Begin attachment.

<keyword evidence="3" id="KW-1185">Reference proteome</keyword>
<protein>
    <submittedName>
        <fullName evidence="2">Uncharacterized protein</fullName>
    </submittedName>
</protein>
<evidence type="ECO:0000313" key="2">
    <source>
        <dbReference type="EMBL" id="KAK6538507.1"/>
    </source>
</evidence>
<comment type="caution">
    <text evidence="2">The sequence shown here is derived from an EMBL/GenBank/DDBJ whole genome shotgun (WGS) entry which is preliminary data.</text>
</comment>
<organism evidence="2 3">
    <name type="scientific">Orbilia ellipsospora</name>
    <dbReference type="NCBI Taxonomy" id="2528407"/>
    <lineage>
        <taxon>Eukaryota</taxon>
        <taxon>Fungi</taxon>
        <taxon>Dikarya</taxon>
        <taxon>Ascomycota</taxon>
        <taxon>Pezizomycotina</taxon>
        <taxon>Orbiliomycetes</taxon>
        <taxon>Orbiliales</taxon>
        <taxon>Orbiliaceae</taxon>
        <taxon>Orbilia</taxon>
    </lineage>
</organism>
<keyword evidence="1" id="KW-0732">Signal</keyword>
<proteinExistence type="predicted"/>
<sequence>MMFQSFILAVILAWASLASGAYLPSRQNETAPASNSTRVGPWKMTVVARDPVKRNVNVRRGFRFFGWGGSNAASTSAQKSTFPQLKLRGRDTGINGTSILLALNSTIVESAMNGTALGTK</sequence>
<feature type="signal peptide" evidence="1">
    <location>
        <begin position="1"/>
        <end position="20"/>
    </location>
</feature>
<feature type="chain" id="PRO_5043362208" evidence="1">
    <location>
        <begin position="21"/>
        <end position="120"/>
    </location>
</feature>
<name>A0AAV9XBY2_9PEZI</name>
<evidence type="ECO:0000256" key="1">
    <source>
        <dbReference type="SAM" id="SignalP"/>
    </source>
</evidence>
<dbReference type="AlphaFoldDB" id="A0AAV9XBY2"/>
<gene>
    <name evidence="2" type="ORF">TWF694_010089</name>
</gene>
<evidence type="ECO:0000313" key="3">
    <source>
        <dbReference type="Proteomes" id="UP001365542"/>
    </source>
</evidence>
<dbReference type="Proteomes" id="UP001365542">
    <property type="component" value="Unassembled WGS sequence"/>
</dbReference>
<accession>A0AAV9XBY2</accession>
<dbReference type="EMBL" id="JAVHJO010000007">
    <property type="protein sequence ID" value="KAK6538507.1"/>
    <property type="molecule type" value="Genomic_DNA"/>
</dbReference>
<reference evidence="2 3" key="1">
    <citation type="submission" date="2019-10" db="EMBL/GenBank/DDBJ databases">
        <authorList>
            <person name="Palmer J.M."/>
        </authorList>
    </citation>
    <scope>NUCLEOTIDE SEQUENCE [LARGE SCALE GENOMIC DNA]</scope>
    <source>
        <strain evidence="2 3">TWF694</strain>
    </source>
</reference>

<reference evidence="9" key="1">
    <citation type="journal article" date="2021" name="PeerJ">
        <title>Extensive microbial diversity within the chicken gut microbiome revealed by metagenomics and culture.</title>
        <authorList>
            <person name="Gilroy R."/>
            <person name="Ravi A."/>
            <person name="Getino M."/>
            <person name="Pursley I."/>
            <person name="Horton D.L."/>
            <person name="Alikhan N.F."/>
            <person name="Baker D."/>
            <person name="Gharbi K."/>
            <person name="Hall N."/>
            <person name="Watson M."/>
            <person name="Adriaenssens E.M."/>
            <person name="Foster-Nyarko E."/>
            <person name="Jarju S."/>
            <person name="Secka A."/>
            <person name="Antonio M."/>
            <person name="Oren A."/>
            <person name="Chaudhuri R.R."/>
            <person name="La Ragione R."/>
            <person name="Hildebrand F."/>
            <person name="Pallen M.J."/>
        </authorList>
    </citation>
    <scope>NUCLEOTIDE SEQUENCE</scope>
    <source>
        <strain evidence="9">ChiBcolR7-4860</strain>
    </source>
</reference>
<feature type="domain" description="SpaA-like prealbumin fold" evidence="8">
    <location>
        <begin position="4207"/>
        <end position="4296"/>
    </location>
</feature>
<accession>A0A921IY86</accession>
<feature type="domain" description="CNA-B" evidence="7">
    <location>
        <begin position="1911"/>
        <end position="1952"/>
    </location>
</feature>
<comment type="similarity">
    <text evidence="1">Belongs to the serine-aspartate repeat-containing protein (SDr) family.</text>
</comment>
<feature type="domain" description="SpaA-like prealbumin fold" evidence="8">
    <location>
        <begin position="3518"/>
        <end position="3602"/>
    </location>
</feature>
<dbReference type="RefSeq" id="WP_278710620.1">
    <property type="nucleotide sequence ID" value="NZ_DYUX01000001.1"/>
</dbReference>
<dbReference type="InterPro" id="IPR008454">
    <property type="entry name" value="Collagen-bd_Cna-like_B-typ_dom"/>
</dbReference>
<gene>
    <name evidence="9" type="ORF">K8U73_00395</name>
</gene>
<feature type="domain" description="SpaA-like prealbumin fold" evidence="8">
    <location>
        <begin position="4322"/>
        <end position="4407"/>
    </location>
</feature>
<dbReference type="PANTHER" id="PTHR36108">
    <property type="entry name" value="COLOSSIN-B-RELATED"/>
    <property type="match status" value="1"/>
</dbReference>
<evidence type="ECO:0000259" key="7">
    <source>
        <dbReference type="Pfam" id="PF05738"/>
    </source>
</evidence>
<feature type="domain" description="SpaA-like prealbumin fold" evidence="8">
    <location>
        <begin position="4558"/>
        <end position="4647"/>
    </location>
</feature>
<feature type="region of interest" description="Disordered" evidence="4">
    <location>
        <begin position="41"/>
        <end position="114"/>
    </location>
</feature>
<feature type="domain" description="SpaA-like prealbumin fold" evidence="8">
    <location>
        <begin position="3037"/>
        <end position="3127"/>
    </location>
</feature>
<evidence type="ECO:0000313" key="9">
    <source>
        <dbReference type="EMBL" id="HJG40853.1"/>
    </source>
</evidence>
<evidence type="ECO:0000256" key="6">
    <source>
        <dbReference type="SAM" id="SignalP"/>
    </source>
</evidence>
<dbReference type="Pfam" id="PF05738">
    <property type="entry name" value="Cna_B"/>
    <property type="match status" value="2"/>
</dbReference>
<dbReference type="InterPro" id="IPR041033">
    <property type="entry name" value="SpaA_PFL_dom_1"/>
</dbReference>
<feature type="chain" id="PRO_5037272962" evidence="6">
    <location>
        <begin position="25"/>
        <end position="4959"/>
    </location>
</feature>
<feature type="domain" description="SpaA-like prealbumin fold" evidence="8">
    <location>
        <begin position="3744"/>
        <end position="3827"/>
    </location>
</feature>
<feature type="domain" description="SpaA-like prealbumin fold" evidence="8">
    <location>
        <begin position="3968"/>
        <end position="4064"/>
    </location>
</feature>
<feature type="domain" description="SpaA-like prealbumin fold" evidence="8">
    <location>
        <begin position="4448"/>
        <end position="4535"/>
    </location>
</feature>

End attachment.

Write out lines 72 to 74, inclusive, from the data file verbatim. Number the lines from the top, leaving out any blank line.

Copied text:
        </authorList>
    </citation>
    <scope>NUCLEOTIDE SEQUENCE [LARGE SCALE GENOMIC DNA]</scope>